to give them a time-out (can't post) or just remove them. I sure hope you can talk some sense in them with regards to the value of moderators and moderation.<<

I'm not even TRYING to talk to the ones I've been talking to. I'm going to contact EVERY SINGLE Verizon employee I can, every single shareholder I can find, and every single board member I can find and tell them Verizon is causing us SERIOUS security issues.

Already have a reporter on the malware part of this with the GMD, and I only managed to write 7 reporters last night before I was falling asleep. And get this, the FIRST one I wrote called me when he saw my Security Post on the blog. Have you seen that yet? He's talked to the archivers also. ;)

Verizon does not know who it is messing with, when they started finally messing with me. I'm so mad about the cover photo images and etc. gone from our About pages, when they promised us that would stay. Not that I trusted them, but I'm still a bit shocked they took down our pictures and messed with our descriptions.

I was being very nice and cooperative, I even politely warned them overnight via leaving them a message from my Line 2 phone which they had NOT blocked yet, (Yes, they've blocked line 1), that they had a serious security issue on their hands, and that I felt they should know. That was the right and honorable thing to do. However, they have had their last chance with me to work together to handle this.

Now I'm going to handle it my way.

Brenda
Nightowl >8#


 

Brenda,

YIKES! Can you still see what the Default Group policy is???
Maybe.

The home page Group Settings still says "Messages require approval.", but that may be just old info - it also still says "This is a public group" and "Membership does not require approval", neither of which is true now, owing to their changes (not mine).

The actual Moderation tab is gone, so you can't see it there.

Already have a reporter on the malware part of this with the GMD, ...
I'm not as concerned about the malware detection as you are. Partly because nothing has been detected in any of my groups' downloads, but mostly because I think any threats that are detected are likely to be decades-old malware, which has likely been patched against in any modern system.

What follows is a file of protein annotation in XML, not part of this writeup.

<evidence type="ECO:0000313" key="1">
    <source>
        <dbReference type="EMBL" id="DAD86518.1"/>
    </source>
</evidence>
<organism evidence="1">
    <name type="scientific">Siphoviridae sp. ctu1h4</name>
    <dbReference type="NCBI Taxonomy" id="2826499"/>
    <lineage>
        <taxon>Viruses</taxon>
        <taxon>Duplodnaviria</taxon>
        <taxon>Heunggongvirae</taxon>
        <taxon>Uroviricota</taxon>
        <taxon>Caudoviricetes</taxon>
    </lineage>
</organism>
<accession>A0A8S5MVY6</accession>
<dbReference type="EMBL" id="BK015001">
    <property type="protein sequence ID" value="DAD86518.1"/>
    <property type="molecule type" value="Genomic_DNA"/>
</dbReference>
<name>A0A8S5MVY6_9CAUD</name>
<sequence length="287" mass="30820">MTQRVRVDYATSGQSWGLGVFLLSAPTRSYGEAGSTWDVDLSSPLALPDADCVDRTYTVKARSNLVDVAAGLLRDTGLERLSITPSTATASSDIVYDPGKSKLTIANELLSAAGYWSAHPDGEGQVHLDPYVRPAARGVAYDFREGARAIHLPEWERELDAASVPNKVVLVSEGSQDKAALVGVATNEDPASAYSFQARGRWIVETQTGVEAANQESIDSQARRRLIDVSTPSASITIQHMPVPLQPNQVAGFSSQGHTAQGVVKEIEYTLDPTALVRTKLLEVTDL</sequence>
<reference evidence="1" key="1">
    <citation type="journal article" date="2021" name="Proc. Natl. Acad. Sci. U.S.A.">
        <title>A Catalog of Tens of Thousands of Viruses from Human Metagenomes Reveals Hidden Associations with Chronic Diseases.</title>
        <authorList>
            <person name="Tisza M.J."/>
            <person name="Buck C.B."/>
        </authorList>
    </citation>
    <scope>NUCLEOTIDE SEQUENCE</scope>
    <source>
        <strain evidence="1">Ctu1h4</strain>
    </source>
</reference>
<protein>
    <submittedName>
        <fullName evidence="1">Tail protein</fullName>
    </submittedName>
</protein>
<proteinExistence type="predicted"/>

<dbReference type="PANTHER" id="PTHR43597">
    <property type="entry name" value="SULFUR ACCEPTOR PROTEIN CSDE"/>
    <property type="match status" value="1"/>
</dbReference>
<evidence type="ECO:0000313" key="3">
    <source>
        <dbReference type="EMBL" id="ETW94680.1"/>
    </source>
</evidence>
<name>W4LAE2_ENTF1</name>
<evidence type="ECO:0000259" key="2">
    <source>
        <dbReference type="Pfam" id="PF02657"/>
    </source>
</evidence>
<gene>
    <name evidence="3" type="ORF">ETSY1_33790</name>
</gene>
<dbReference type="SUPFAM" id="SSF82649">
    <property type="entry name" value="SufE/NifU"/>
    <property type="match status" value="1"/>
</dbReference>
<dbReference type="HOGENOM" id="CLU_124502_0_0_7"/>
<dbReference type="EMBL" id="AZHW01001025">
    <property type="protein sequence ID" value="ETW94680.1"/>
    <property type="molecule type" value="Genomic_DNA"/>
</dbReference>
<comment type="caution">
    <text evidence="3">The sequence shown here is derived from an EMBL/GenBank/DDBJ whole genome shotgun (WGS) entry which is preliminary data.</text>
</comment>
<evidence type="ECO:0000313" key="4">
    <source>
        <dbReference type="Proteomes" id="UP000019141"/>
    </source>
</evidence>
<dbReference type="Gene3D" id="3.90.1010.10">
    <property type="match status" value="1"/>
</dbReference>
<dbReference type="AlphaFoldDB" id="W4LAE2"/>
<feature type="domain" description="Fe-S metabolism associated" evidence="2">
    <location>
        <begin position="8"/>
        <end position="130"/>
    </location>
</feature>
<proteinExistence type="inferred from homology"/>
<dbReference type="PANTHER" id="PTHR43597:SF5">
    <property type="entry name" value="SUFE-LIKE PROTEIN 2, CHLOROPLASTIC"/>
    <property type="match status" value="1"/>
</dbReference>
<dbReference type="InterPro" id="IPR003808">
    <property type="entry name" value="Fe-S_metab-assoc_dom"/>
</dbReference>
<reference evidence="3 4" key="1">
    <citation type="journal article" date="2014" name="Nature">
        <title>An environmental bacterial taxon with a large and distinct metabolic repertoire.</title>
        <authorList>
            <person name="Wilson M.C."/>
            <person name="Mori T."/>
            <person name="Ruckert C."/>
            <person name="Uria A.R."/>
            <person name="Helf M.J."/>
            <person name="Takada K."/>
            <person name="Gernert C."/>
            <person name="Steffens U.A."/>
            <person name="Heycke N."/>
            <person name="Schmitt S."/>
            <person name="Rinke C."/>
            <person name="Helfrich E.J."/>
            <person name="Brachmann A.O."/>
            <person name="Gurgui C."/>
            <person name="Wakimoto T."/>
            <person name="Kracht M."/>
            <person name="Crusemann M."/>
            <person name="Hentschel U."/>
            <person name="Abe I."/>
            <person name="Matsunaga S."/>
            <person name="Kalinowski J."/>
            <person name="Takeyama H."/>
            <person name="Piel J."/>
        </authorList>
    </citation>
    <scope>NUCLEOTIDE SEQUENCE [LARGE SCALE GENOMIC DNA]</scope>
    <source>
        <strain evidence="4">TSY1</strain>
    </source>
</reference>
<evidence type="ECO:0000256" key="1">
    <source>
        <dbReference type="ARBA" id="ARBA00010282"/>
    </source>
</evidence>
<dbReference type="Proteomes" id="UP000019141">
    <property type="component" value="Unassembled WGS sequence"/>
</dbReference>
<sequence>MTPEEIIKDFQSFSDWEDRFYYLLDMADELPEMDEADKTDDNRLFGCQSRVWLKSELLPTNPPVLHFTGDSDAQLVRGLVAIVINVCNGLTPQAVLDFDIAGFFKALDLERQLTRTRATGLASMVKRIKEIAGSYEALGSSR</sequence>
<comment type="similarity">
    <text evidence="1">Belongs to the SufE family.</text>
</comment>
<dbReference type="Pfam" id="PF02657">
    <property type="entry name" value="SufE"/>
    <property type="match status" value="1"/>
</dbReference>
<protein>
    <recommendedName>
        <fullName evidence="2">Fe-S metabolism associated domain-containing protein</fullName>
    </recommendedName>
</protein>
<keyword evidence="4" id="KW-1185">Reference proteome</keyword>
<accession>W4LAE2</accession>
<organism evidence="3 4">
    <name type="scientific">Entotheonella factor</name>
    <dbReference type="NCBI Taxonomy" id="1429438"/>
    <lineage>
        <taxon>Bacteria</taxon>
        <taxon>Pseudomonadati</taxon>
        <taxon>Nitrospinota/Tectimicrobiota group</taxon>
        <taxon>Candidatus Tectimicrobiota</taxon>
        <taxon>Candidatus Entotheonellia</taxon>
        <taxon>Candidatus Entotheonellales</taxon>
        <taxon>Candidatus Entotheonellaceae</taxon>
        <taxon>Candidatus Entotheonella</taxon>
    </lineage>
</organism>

Also, you may point out that the mbox files are likely to be safe: they don't contain attachments. There could be detections for HTML threats, and for links to bad sites, in the mbox files, but I think the risks from those are very minimal to a modern system. The trojan apps and other more serious malware would be in the Photos_and_attachments folder, if anywhere.

The same old rule for email attachments applies: if you don't know who it came from and what it is, don't open it.

Shal


Nightowl >8#
 

On 12/19/2019 10:09 AM, Shal Farley wrote:>>I'm not as concerned about the malware detection as you are. Partly because nothing has been detected in any of my groups' downloads, but mostly because I think any threats that are detected are likely to be decades-old malware, which has likely been patched against in any modern system.<<

I wasn't trying to get the reporter about the malware, so it wasn't that I was concerned. In fact, the e-mail I wrote the reporter was before we knew about the security issues. I had written 7 reporters about them finally hiding our archives (because some had said to keep them posted), and then I posted the security post mainly to warn users about the possible threat in their downloads.

Then next thing I knew, (I had given my phone number to the 7 reporters), the reporter called me and asked me about all kinds of things, then wanted to talk to the archivers, and I got him in touch with them.

I'm more concerned with not being able to regulate our groups, and being open to serious problems because of it.

Brenda


Also, you may point out that the mbox files are likely to be safe: they don't contain attachments. There could be detections for HTML threats, and for links to bad sites, in the mbox files, but I think the risks from those are very minimal to a modern system. The trojan apps and other more serious malware would be in the Photos_and_attachments folder, if anywhere.
The same old rule for email attachments applies: if you don't know who it came from and what it is, don't open it.
Shal